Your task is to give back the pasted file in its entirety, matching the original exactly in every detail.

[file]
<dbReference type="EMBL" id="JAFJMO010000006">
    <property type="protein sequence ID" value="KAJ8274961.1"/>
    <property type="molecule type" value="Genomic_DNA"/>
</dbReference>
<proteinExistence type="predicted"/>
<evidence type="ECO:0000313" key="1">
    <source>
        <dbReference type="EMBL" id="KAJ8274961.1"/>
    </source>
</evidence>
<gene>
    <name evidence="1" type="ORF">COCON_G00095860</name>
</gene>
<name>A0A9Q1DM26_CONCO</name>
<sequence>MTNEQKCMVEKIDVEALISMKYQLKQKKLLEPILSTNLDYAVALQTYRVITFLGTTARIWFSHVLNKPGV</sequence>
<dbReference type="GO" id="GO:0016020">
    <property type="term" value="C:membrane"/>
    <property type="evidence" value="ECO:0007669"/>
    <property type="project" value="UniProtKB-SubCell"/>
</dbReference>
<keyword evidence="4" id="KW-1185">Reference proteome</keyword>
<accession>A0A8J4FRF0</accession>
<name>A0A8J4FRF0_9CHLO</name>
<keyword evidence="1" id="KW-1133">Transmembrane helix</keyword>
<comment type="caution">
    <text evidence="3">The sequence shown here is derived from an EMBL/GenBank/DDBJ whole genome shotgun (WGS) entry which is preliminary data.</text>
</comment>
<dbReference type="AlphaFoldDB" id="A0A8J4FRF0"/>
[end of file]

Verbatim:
<dbReference type="EMBL" id="JAFJMO010000006">
    <property type="protein sequence ID" value="KAJ8274961.1"/>
    <property type="molecule type" value="Genomic_DNA"/>
</dbReference>
<proteinExistence type="predicted"/>
<evidence type="ECO:0000313" key="1">
    <source>
        <dbReference type="EMBL" id="KAJ8274961.1"/>
    </source>
</evidence>
<gene>
    <name evidence="1" type="ORF">COCON_G00095860</name>
</gene>
<name>A0A9Q1DM26_CONCO</name>
<sequence>MTNEQKCMVEKIDVEALISMKYQLKQKKLLEPILSTNLDYAVALQTYRVITFLGTTARIWFSHVLNKPGV</sequence>
<dbReference type="GO" id="GO:0016020">
    <property type="term" value="C:membrane"/>
    <property type="evidence" value="ECO:0007669"/>
    <property type="project" value="UniProtKB-SubCell"/>
</dbReference>
<keyword evidence="4" id="KW-1185">Reference proteome</keyword>
<accession>A0A8J4FRF0</accession>
<name>A0A8J4FRF0_9CHLO</name>
<keyword evidence="1" id="KW-1133">Transmembrane helix</keyword>
<comment type="caution">
    <text evidence="3">The sequence shown here is derived from an EMBL/GenBank/DDBJ whole genome shotgun (WGS) entry which is preliminary data.</text>
</comment>
<dbReference type="AlphaFoldDB" id="A0A8J4FRF0"/>